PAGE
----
Some things never change! Like standby databases (apart from updating of course). They are what they are. And explanation of what they are has resulted in one of our most popular posts. So this week we are going back to basics with a classic post from our archives, updated!
What is a standby database?
A Standby Database is a duplicate copy of an operational database on another server. The standby database is being kept up to date by a replication mechanism that ensures each transaction that is applied to the operational or primary database is also applied to the standby database. In most cases there is some lag between when the transaction is applied to the primary database and when it is applied to the standby database. This is typically between 1 and 10 minutes which is acceptable for most businesses.
Standby Database vs. Backup
A standby database is far superior to a normal backup as it is instantly available in the event of a disaster or failure. To restore a backup takes time, and during the restore time the system is not available. A restore may also cause too much impact on other systems. With a standby database there is nothing to restore in the event of a disaster or failure as the standby database is always available. It is possible to switch applications over to the standby database in a matter of minutes to allow business continuity.
There are several replication mechanisms to keep a standby database up to date:
- Physical Standby using redo or archive logs
- Logical Standby using SQL
- Oracle replication using streams
Which is the best?
Physical standby is the most commonly used for disaster recovery or failure. Conceptually the mechanism for keeping the standby database updated is not difficult, but putting this into practice to get a robust solution is complex and requires a lot of work. There are so many things that can go wrong at each step of the process and the standby database must be kept up to date no matter what. And if it is not keeping up to date then alerts should be raised. The last thing you want to happen is that the standby database is out of date, when you need it most.
I have seen instances where companies have used an in house solution to keep the standby database up to date. This appeared fine until the DBA that wrote them left, the new DBA’s were too scared to touch it. As a result, no testing was even done. In the case of an actual hard disk failure, the DBA recommended to restore from backup, rather than switch to the standby database, because they were not sure if it was kept up to date and how the process could be reversed once the primary server was operational again. At another company, the standby database was last updated 2 years ago!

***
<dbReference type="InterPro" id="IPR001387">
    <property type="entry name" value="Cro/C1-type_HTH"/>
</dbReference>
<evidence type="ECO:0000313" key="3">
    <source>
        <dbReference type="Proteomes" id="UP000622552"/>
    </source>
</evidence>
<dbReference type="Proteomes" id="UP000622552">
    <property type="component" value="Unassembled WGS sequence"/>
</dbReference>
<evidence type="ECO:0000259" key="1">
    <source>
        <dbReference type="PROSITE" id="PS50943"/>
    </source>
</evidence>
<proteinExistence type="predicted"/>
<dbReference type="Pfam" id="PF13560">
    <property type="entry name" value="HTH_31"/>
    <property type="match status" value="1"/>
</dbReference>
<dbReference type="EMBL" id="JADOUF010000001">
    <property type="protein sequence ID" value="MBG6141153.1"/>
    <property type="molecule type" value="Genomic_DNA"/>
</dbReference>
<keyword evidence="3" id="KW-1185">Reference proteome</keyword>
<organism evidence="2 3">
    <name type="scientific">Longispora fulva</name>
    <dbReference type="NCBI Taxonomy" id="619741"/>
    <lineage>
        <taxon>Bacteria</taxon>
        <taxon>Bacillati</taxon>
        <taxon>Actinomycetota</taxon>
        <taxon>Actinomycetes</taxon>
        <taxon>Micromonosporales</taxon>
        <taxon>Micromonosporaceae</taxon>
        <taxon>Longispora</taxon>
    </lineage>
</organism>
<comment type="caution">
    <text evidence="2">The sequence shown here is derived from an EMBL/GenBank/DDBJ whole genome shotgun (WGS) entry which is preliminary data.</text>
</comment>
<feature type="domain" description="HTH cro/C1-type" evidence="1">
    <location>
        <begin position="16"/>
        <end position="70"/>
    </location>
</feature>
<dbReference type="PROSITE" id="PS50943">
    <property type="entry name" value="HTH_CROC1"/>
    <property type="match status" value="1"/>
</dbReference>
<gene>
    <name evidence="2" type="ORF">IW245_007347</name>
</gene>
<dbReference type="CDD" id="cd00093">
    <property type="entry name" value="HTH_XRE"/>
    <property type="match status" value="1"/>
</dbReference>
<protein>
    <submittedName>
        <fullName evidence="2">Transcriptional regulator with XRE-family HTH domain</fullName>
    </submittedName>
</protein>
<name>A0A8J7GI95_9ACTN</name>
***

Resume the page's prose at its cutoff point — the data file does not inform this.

Additional Benefits of a Standby Database
The standby database can be used for other purposes other than just for disaster recovery:
- Reporting database. READ ONLY queries can be performed on the standby database to offset loads from the primary database.
- Shadow environments can be set up which can be used to investigate issues like database bugs or inconsistencies that arise on the primary database. The primary database can continue to run risk free while the issues are investigated on the shadow database.
- Capturing snapshots for batch transactions (point in time). The standby database can be used for rollback purposes in case of errors during batch processing.
- Perform backup on the standby database rather than the primary database to offset loads to the primary server. Backups can be done in the middle of the day to ensure staff are available to resolve any backup issues.
Oracle Licensing and Your Standby Database
You will need a full Oracle license for the standby database. This does not needs to be the same metric as the primary database. So if you primary database is Enterprise Edition, then your standby database can be Standard Edition. But if the primary database is licensed per CPU, then the standby database also needs to be licenced per CPU.
So there you go, a classic from the past, but still as relevant today! Do you have your standby database sorted? Let us know what your setup is like in the comments.